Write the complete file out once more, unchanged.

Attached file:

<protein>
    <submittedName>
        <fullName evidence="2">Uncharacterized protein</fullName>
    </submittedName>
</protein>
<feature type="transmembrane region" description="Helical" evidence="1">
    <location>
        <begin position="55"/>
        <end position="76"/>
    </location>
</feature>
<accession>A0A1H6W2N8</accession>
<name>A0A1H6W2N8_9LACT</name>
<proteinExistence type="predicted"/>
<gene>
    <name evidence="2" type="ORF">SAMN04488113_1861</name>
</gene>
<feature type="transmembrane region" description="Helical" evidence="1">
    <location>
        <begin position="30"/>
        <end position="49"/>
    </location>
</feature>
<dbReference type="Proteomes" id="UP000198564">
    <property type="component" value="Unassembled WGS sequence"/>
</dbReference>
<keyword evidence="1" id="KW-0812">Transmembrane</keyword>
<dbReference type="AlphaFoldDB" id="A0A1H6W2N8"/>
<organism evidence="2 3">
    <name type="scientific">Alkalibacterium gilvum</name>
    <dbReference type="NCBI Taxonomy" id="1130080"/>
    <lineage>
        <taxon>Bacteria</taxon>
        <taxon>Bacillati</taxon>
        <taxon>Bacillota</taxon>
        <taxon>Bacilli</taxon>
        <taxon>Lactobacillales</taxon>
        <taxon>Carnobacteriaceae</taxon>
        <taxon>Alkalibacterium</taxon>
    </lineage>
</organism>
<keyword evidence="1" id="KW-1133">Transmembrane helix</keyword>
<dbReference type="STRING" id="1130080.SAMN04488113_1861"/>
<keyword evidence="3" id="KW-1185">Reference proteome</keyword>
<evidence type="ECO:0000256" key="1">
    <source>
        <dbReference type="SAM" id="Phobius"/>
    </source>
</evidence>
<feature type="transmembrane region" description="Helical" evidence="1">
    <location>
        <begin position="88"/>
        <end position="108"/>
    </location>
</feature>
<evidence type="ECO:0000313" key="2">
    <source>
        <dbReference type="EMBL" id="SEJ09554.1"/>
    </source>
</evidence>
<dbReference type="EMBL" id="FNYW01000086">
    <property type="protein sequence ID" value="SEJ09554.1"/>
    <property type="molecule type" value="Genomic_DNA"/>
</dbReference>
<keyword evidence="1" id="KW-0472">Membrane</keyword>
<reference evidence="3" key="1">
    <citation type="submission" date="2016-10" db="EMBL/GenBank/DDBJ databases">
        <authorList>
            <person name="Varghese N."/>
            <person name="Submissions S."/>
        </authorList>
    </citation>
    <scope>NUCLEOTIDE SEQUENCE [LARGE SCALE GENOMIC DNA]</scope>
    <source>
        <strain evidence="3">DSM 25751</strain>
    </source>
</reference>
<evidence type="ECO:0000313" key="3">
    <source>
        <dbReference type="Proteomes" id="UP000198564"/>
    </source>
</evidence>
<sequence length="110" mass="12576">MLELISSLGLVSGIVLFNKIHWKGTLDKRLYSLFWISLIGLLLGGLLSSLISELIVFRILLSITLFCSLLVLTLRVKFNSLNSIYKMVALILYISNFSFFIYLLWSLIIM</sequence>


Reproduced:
<protein>
    <submittedName>
        <fullName evidence="2">Uncharacterized protein</fullName>
    </submittedName>
</protein>
<feature type="transmembrane region" description="Helical" evidence="1">
    <location>
        <begin position="55"/>
        <end position="76"/>
    </location>
</feature>
<accession>A0A1H6W2N8</accession>
<name>A0A1H6W2N8_9LACT</name>
<proteinExistence type="predicted"/>
<gene>
    <name evidence="2" type="ORF">SAMN04488113_1861</name>
</gene>
<feature type="transmembrane region" description="Helical" evidence="1">
    <location>
        <begin position="30"/>
        <end position="49"/>
    </location>
</feature>
<dbReference type="Proteomes" id="UP000198564">
    <property type="component" value="Unassembled WGS sequence"/>
</dbReference>
<keyword evidence="1" id="KW-0812">Transmembrane</keyword>
<dbReference type="AlphaFoldDB" id="A0A1H6W2N8"/>
<organism evidence="2 3">
    <name type="scientific">Alkalibacterium gilvum</name>
    <dbReference type="NCBI Taxonomy" id="1130080"/>
    <lineage>
        <taxon>Bacteria</taxon>
        <taxon>Bacillati</taxon>
        <taxon>Bacillota</taxon>
        <taxon>Bacilli</taxon>
        <taxon>Lactobacillales</taxon>
        <taxon>Carnobacteriaceae</taxon>
        <taxon>Alkalibacterium</taxon>
    </lineage>
</organism>
<keyword evidence="1" id="KW-1133">Transmembrane helix</keyword>
<dbReference type="STRING" id="1130080.SAMN04488113_1861"/>
<keyword evidence="3" id="KW-1185">Reference proteome</keyword>
<evidence type="ECO:0000256" key="1">
    <source>
        <dbReference type="SAM" id="Phobius"/>
    </source>
</evidence>
<feature type="transmembrane region" description="Helical" evidence="1">
    <location>
        <begin position="88"/>
        <end position="108"/>
    </location>
</feature>
<evidence type="ECO:0000313" key="2">
    <source>
        <dbReference type="EMBL" id="SEJ09554.1"/>
    </source>
</evidence>
<dbReference type="EMBL" id="FNYW01000086">
    <property type="protein sequence ID" value="SEJ09554.1"/>
    <property type="molecule type" value="Genomic_DNA"/>
</dbReference>
<keyword evidence="1" id="KW-0472">Membrane</keyword>
<reference evidence="3" key="1">
    <citation type="submission" date="2016-10" db="EMBL/GenBank/DDBJ databases">
        <authorList>
            <person name="Varghese N."/>
            <person name="Submissions S."/>
        </authorList>
    </citation>
    <scope>NUCLEOTIDE SEQUENCE [LARGE SCALE GENOMIC DNA]</scope>
    <source>
        <strain evidence="3">DSM 25751</strain>
    </source>
</reference>
<evidence type="ECO:0000313" key="3">
    <source>
        <dbReference type="Proteomes" id="UP000198564"/>
    </source>
</evidence>
<sequence length="110" mass="12576">MLELISSLGLVSGIVLFNKIHWKGTLDKRLYSLFWISLIGLLLGGLLSSLISELIVFRILLSITLFCSLLVLTLRVKFNSLNSIYKMVALILYISNFSFFIYLLWSLIIM</sequence>